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Greater Yellow-headed Vulture
Cathartes melambrotus

Status: Lower risk

Population Trend: Declining.

Other Names: Forest Vulture, Yellow Headed Vulture.

Cathartes melambrotus
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Distribution: Neotropical. Southeastern COLOMBIA (Meta, Vaupés), southern VENEZUELA, and the GUIANAS south through Amazonian BRAZIL to eastern ECUADOR, eastern PERU, northern BOLIVIA, northern PARAGUAY, and northwestern ARGENTINA. more....

Subspecies: Monotypic.

Taxonomy: This species was not separated from the superficially similar C. burrovianus until 1964 by Alexander Wetmore. Amadon and Bull (1988) regarded the two forms as a superspecies, but they are widely sympatric, although occurring in different habitat types. The species name was misspelled as “melambrotos" by Meyer de Schauensee (1966, 1970).

Movements: Irruptive or local migrant (Bildstein 2006).

Habitat and Habits: Occurs in lowlands and up 2,000 m in Bolivia (Fjeldså and Krabbe 1990). Occurs in mature forest, unlike Lesser Yellow-headed Vulture and, for the most part, the Turkey Vulture, and is generally not sympatric with either species Flies with wings held horizontally, not in dihedral pattern like the other Cathartes species. Perches on exposed branches of high trees or snags at edge of forest, often in small groups. more....

Food and Feeding Behavior: Feeds solely on carrion, especially of forest mammals, including monkeys, sloths, and opossums, and also on dead fish (Robinson 1994). In Peru, it soars fairly low (<100 m) over the canopy and open areas, finding small carcasses inside the forest and along watercourses (Robinson 1994). Like the other Cathartes species, these vultures locate food items by olfactory and visual cues. more....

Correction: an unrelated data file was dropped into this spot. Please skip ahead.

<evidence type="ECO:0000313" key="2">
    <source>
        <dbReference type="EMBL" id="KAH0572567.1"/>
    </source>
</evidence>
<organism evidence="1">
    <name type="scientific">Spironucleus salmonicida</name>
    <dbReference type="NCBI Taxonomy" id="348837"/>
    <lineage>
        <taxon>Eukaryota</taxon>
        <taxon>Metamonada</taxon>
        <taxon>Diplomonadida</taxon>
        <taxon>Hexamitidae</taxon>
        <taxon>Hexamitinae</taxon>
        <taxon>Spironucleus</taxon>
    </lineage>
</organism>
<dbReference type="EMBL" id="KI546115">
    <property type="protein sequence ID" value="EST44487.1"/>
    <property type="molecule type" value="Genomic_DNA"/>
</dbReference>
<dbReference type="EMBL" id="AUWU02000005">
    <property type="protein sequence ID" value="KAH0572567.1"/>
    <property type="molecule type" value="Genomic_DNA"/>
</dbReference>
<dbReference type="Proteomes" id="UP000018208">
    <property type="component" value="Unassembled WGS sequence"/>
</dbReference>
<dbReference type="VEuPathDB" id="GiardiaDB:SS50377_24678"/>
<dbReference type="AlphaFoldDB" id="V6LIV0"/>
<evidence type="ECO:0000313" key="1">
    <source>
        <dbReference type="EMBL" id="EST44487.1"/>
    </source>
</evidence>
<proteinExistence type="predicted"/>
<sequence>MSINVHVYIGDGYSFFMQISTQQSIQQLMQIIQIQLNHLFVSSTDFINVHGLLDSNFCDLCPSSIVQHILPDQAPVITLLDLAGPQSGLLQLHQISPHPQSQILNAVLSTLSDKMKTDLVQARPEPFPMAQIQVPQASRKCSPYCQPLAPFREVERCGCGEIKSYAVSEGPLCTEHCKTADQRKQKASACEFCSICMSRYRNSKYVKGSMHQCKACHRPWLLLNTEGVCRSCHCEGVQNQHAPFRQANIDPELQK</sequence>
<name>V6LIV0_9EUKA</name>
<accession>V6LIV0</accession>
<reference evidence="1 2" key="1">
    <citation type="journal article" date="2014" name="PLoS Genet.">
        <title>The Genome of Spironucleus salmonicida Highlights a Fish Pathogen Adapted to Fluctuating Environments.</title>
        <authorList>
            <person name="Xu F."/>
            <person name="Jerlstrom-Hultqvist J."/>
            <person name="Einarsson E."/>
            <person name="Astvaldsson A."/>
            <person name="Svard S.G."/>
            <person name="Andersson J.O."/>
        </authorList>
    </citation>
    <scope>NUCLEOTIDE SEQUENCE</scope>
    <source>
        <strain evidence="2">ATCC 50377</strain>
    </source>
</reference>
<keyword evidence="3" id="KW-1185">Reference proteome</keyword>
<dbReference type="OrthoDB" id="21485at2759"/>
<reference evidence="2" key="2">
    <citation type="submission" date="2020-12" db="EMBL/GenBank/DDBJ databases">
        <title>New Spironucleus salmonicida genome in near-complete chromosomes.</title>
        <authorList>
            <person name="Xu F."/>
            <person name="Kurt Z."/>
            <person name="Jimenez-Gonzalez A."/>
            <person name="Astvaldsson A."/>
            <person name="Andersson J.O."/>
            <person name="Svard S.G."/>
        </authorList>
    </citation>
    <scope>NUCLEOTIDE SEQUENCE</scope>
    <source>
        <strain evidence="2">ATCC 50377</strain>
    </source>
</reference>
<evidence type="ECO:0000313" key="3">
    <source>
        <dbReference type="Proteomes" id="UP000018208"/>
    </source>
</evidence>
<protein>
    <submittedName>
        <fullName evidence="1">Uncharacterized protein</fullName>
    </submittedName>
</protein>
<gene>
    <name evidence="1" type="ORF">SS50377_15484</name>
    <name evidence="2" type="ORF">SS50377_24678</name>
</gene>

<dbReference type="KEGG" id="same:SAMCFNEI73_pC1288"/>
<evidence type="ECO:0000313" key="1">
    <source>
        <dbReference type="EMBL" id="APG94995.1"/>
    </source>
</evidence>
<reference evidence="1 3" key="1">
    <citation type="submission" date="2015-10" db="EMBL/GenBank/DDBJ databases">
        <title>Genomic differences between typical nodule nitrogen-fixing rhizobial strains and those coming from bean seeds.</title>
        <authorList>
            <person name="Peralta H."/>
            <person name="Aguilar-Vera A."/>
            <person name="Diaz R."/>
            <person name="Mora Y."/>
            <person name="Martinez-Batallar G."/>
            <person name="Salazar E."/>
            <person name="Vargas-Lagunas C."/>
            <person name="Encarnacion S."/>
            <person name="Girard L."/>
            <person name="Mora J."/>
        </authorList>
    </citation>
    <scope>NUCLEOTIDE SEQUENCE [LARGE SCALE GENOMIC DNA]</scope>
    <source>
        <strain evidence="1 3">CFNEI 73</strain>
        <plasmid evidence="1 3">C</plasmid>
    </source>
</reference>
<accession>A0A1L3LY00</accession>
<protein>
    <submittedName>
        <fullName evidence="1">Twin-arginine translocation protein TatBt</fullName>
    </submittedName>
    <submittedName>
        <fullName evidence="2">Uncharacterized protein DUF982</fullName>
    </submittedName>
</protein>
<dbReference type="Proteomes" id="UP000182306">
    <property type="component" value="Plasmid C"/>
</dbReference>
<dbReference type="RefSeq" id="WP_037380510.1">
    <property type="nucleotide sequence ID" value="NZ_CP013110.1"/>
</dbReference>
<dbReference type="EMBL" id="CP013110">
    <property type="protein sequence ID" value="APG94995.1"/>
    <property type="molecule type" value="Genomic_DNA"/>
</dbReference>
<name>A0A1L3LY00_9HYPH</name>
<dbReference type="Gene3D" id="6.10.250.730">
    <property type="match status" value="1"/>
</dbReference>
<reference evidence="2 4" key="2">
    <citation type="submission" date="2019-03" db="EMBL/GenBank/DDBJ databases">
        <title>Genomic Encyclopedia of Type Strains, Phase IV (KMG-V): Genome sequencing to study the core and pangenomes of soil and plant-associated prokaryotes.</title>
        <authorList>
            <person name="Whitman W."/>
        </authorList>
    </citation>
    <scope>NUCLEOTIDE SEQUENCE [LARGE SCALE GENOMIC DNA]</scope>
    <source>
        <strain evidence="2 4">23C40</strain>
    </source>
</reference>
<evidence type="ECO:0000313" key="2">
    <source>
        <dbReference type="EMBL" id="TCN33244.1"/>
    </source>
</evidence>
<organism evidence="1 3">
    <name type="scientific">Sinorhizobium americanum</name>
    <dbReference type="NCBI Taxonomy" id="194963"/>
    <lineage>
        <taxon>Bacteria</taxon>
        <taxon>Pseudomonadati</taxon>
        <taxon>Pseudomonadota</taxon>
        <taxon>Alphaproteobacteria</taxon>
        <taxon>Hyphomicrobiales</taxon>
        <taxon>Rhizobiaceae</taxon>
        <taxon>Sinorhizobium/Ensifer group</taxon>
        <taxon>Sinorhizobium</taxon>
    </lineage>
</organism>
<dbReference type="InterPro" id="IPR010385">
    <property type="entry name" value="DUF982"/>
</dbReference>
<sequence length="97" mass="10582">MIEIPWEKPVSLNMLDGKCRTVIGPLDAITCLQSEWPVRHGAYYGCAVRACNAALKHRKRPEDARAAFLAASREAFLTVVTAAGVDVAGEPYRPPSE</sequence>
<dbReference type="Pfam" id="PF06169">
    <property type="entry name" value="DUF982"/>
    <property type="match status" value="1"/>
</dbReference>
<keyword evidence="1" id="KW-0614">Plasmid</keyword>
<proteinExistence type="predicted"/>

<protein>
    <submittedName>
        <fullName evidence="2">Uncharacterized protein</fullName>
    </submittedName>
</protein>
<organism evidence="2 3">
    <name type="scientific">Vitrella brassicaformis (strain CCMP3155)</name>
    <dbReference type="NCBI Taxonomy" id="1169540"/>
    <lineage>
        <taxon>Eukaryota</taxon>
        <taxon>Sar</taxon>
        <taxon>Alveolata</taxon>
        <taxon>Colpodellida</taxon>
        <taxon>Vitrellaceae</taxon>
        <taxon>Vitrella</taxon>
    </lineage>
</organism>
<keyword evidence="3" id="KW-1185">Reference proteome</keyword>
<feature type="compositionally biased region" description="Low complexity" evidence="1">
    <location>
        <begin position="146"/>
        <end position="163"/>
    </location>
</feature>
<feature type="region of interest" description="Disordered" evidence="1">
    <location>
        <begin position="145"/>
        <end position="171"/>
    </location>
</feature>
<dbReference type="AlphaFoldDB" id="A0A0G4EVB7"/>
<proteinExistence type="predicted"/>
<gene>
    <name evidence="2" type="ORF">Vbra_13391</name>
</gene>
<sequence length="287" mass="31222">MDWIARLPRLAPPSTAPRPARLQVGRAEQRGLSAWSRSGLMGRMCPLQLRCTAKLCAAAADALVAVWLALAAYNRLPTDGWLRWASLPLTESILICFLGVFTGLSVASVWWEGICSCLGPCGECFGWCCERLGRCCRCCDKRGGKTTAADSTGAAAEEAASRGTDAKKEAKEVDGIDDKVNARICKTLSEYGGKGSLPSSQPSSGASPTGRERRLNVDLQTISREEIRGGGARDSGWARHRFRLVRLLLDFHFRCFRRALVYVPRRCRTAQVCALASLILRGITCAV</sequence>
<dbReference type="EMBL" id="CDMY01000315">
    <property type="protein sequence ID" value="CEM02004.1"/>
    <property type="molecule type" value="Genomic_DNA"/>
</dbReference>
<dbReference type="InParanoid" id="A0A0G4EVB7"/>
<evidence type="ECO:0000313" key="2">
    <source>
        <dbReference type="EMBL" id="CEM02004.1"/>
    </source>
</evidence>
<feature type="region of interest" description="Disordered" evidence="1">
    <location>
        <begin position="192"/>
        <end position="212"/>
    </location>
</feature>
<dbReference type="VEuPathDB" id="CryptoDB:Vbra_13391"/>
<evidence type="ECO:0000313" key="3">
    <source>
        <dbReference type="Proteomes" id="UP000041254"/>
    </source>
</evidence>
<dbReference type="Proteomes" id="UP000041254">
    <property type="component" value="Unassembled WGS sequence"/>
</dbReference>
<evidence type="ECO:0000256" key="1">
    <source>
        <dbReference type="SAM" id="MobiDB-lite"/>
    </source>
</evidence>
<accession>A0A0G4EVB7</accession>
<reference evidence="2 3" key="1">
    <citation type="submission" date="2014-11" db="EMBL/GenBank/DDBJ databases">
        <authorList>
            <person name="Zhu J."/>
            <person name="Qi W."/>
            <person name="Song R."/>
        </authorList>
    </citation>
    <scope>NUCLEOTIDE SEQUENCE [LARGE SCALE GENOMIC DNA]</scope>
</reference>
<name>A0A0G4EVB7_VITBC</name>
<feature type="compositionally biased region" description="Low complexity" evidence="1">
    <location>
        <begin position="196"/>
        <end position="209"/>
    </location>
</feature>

Breeding: Eggs are laid in a large natural tree cavity. Clutch size is 2 eggs.

Conservation: Common in undisturbed lowland tropical forests of the Amazonian region. Vulnerable to forest destruction and heavy hunting pressure, which could affect its food base. Schlee (2000) recommended that this species be placed on CITES II, but this conservative view does not coincide with that of Márquez Reyes et al. (2000) or other recent authors. Regarded as a species of "Least Concern" by BirdLife International (2007).

Important References: 
Ferguson-Lees, J., and D.A. Christie. 2001. Raptors of the world. Houghton
  Mifflin, Boston, MA.
Gómez, L.G., D.C. Houston, P. Cotton, and A. Tye. 1994. The role of
  Greater Yellow-headed Vultures Cathartes melambrotus as scavengers in
  Neotropical forest. Ibis 136:193-196.
Houston, D.C. 1994. Family Cathartidae (New World vultures). Pp. 24-41 in
  del Hoyo, J, A. Elliott, and J. Sargatal (eds.), Handbook of the birds of
  the world. Vol. 2. New World vultures to guineafowl. Lynx Edicions,
  Barcelona, Spain.
Houston, D.C. 1994. Observations on Greater Yellow-headed Vultures
  Cathartes melambrotus and other Cathartes species as scavengers in forest
  in Venezuela. Pp. 264-268 in B.-U. Meyburg and R.D. Chancellor (eds.),
  Raptor conservation today. World Working Group on Birds of Prey, Berlin.
Robinson, S.K. 1994. Habitat selection and foraging ecology of raptors in
  Amazonian Peru. Biotropica 26:443-458.
Schlee, M.A. 2000. The status of vultures in Latin America. Pp. 191-206 in
  R.D. Chancellor and B.-U. Meyburg (eds.), Raptors at risk. World Working
  Group on Birds of Prey, Berlin, and Hancock House, Blaine, WA.
Wetmore, A. 1964. A revision of the American vultures of the genus
  Cathartes Smithsonian Miscellaneous Collections 146:1-48.

Last modified: 5/8/2014

Recommended Citation: Global Raptor Information Network. 2021. Species account: Greater Yellow-headed Vulture Cathartes melambrotus. Downloaded from http://www.globalraptors.org on 18 May. 2021

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